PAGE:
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AM News Brief: Pets and domestic abuse, Provo River restoration & Lt. Gov. positive for COVID

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A bridge surrounded by trees spans a river.
Utah Reclamation Mitigation and Conservation Commission
The latest Utah news from Monday morning, Jan. 24, 2022. That story and more in this morning's news brief.

Monday morning, Jan. 24, 2022


Lieutenant Governor confirms she has COVID

Lt. Gov. Deidre Henderson tested positive for COVID-19 Sunday and is cancelling public events this week. Her office said in a statement she is “doing well under the circumstances.” Henderson is fully vaccinated and has received the booster. Spokespeople for Henderson and Gov. Spencer Cox did not respond to questions about whether she had close contact with the governor in the days leading up to her positive test. Henderson sat next to First Lady Abby Cox Thursday night during the governor’s State of the State address. They were both unmasked. Henderson also had COVID in August of 2020 — landing her in the emergency room multiple times and she had to be put on oxygen. — Sonja Hutson

Follow KUER’s coverage of the coronavirus in Utah.

Pets and domestic violence

Utah domestic violence survivors would have more options for protecting their pets under a proposal in the state Legislature. The Salt Lake Tribune reports H.B. 175 would allow survivors to include their pets on court-issued protective orders. That would prohibit the abuser from harming, threatening or trying to take possession of the animal. According to advocates, up to a quarter of survivors will go back to an abusive partner because they're worried about a pet. Advocates also say more than 70% of pet owners who arrive at a domestic violence shelter say their abuser had also threatened or harmed their animal. — Associated Press

Northern Utah

COVID isolation without a home

COVID-19 cases are surging, and that’s a problem for unsheltered people who are infected and don’t have a place to isolate. Some service providers are working to mitigate the spread among the community. Heather Hogue is with Mountainland Continuum of Care in Utah County. Over the last week, Hogue has been trying to figure out where to isolate people — looking at places like hotels and isolation centers. "I believe that we have the funding to put people up in a safe place. It's just — how many hotels are available? What [does] the vacancy rate look like right now? Are they ready for us?" Hogue said. Other organizations like Fourth Street Clinic in Salt Lake also recently received funds to assist with their efforts. Read the full story. — Ivana Martinez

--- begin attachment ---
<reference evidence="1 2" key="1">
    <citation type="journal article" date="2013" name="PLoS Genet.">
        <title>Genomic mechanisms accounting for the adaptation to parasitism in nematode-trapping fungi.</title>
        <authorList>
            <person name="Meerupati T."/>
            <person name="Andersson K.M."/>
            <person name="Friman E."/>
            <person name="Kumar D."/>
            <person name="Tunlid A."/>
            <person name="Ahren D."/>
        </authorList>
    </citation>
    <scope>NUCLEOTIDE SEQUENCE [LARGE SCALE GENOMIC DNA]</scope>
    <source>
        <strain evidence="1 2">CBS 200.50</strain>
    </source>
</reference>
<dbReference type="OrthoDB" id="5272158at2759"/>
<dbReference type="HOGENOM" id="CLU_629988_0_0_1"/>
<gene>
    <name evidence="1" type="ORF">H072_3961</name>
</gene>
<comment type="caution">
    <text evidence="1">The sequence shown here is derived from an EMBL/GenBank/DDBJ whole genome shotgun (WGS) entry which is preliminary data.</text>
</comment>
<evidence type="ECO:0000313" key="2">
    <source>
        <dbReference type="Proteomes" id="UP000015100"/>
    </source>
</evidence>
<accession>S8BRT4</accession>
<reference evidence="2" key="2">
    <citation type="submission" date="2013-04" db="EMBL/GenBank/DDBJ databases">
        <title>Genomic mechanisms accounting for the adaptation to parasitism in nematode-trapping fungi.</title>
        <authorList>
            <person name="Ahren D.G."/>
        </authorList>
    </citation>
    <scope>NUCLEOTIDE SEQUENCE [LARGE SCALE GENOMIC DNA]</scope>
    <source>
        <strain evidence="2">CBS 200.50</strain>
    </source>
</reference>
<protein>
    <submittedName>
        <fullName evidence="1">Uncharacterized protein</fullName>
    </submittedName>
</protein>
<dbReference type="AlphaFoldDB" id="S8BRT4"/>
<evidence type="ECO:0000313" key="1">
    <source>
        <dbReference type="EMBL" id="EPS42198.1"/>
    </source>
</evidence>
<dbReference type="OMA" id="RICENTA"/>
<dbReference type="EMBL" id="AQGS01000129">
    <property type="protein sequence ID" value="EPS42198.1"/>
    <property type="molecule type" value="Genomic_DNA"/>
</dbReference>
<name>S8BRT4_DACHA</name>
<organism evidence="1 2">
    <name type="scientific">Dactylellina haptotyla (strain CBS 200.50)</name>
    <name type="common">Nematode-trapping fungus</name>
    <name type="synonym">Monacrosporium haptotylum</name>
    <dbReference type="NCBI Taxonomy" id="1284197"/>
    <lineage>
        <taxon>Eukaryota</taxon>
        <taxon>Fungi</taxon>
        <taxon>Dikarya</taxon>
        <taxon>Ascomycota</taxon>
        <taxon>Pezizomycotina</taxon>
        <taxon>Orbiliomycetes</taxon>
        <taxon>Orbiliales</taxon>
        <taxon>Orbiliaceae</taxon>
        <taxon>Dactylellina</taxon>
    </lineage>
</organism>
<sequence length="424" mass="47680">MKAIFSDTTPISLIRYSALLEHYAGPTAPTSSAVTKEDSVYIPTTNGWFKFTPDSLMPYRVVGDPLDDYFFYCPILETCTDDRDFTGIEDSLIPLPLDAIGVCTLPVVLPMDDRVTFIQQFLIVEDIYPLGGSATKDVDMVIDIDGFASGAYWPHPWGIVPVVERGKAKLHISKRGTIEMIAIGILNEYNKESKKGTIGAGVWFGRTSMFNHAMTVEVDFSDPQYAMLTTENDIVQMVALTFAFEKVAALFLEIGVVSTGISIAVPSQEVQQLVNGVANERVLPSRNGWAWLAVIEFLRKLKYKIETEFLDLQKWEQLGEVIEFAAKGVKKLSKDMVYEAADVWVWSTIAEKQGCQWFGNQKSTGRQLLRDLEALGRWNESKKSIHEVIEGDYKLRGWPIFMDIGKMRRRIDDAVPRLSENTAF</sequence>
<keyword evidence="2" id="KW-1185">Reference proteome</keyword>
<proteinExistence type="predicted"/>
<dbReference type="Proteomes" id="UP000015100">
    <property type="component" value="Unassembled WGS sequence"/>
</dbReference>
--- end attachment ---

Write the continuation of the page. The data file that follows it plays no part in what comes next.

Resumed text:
Funding for Provo River restoration

$10 million of federal infrastructure funding will go toward restoring the lower Provo River that runs into Utah Lake. That’s according to the Utah Reclamation Mitigation and Conservation Commission. The money will go toward improving the ecosystem to provide a habitat for the threatened young June sucker — a native fish that only lives naturally in Utah Lake. The money will also help build and improve trails, a viewing tower and a community park, among other things. The project started nearly two years ago and is expected to wrap up in 2024. — Sonja Hutson


John Stockton refuses to mask

Utah Jazz basketball legend John Stockton had his season tickets for Gonzaga University basketball games suspended because he refused to comply with the university's mask mandate. Stockton is a Gonzaga alumnus and confirmed the move in a Saturday interview with the Spokane, Washington newspaper The Spokesman-Review. He has claimed without evidence that more than 100 professional athletes have died after receiving the COVID-19 vaccine. Experts told the Associated Press there is “no scientific evidence” that either COVID-19 or the mRNA vaccines have increased sudden cardiac arrest among athletes. — Associated Press

Senators want to revisit Child Tax Credit

Expanded federal Child Tax Credit payments ended in December — slashing financial support for millions of low- and middle-income families. Meanwhile, rising rents and high inflation are driving up the cost of living across the Mountain West. Sen. Michael Bennet, D-CO, wants to make the expanded benefits permanent, and Sen. Mitt Romney, R-UT, is sponsoring a bill that seeks to widen the tax credit. Bennet said the policy could help unify the country because the expanded benefits have been good for rural and urban voters. — Bert Johnson, Mountain West News Bureau

Corrected: January 24, 2022 at 9:25 AM MST
An earlier version of this story incorrectly stated the status of John Stockton's Gonzaga University basketball season tickets. They have been suspended.
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